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Kids...

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Kids...

Postby JimG. » Wed Dec 08, 2004 12:38 pm

I guess this is directed more to the parents in the forum, but feel free to comment even if you don't have kids. I spent alot of time teaching kids while on staff and my last assignment was as a seasonal program coach for a group of 11 advanced/expert kids ages 7-11.

Most ski areas have strict minimum age limits for kids they will accept for lessons, usually 4-5 years old. There are many good reasons (such as potty training) for that, but none have to do with the child's physical ability to ski.

I have my own ideas about when a child is physically ready to ski; I'd like to hear from other parents about what age they think is the earliest that a child is ready to ski.
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re: Kids...

Postby Cannonball » Wed Dec 08, 2004 7:08 pm

I'd like to extend that request to snowboarding. I've been told that kids need to be a few years older to board. I can't tell if this is for real physical factors, or if instruction programs just haven't caught up yet with snowboarding. I've been told that the gross motor skills (i.e. balance) needed for boarding develop later than fine motor skills (i.e. pizza wedges) needed for skiing.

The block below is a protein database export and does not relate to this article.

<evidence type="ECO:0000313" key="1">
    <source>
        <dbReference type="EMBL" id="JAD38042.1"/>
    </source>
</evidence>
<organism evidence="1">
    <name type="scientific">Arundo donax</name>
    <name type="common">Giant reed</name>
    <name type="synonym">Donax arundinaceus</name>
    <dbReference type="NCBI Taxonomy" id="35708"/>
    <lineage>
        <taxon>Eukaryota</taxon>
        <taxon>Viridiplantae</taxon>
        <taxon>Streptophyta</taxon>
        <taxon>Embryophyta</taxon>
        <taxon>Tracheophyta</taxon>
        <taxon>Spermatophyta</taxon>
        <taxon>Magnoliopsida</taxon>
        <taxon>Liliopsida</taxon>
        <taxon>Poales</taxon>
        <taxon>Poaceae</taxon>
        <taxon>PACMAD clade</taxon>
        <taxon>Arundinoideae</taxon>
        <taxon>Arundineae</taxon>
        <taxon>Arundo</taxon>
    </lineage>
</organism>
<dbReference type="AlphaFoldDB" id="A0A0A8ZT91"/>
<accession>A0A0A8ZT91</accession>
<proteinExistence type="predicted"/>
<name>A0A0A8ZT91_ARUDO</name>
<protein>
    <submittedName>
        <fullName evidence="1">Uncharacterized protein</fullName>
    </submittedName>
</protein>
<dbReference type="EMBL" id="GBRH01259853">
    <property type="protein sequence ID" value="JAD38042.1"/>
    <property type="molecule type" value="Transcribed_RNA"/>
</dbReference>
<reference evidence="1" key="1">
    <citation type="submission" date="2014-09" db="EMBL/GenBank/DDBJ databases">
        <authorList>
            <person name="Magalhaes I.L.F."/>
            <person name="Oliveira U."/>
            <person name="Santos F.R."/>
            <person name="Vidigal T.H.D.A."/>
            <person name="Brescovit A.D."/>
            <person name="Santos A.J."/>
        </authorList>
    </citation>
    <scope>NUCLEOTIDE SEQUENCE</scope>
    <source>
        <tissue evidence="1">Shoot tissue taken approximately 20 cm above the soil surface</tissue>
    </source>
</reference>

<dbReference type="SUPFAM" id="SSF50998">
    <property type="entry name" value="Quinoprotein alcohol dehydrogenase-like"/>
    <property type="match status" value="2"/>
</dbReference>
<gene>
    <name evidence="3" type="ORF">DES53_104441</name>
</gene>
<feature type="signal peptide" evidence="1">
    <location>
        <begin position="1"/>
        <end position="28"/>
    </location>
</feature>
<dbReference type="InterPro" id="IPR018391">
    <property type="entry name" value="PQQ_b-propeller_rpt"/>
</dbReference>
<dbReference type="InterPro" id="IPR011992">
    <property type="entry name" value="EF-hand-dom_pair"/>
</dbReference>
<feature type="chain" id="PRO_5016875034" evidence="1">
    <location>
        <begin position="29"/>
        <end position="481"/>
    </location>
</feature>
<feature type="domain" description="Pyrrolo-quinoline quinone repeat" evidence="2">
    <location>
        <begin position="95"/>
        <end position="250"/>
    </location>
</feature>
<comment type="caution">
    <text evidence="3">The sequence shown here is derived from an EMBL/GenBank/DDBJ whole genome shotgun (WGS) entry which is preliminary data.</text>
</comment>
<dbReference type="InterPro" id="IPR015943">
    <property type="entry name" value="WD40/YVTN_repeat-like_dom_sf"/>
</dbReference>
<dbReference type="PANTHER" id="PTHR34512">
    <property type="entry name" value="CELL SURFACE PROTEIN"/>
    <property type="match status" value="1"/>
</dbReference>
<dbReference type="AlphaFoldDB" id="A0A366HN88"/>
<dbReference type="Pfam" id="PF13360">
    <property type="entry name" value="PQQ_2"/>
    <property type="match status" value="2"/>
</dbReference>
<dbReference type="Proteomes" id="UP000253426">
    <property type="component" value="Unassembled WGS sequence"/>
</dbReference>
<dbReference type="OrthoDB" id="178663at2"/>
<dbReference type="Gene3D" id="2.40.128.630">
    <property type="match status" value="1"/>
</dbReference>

So far I've only brought 3-5 year olds out on skis just in case (although its a tough sell for 5 yo's that think boarding is really cool. :wink:).

Heck, well I'm at it...what about teles?
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re: Kids...

Postby hamdog » Wed Dec 08, 2004 11:30 pm

I've been told that the gross motor skills (i.e. balance) needed for boarding develop later than fine motor skills (i.e. pizza wedges) needed for skiing.


there ya have it. skiing is easier than snowboarding. haha. :lol:
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re: Kids...

Postby Tony Crocker » Wed Dec 08, 2004 11:34 pm

I spent an inordinate amount of time finding and updating my 2 cents worth on teaching kids in the archives:

I've been down this road with 15 year old Andrew and nearly 20 year old Adam. Adam was pestering us to let him ski when he was 2, so his first day in Mammoth's Funland program was 2 weeks before his 3rd birthday and he was the only kid that stayed out the full 2 hours on a 15F and likely breezy day. Now Mammoth won't teach kids under 4 because too many small SoCal children are intimidated by the weather.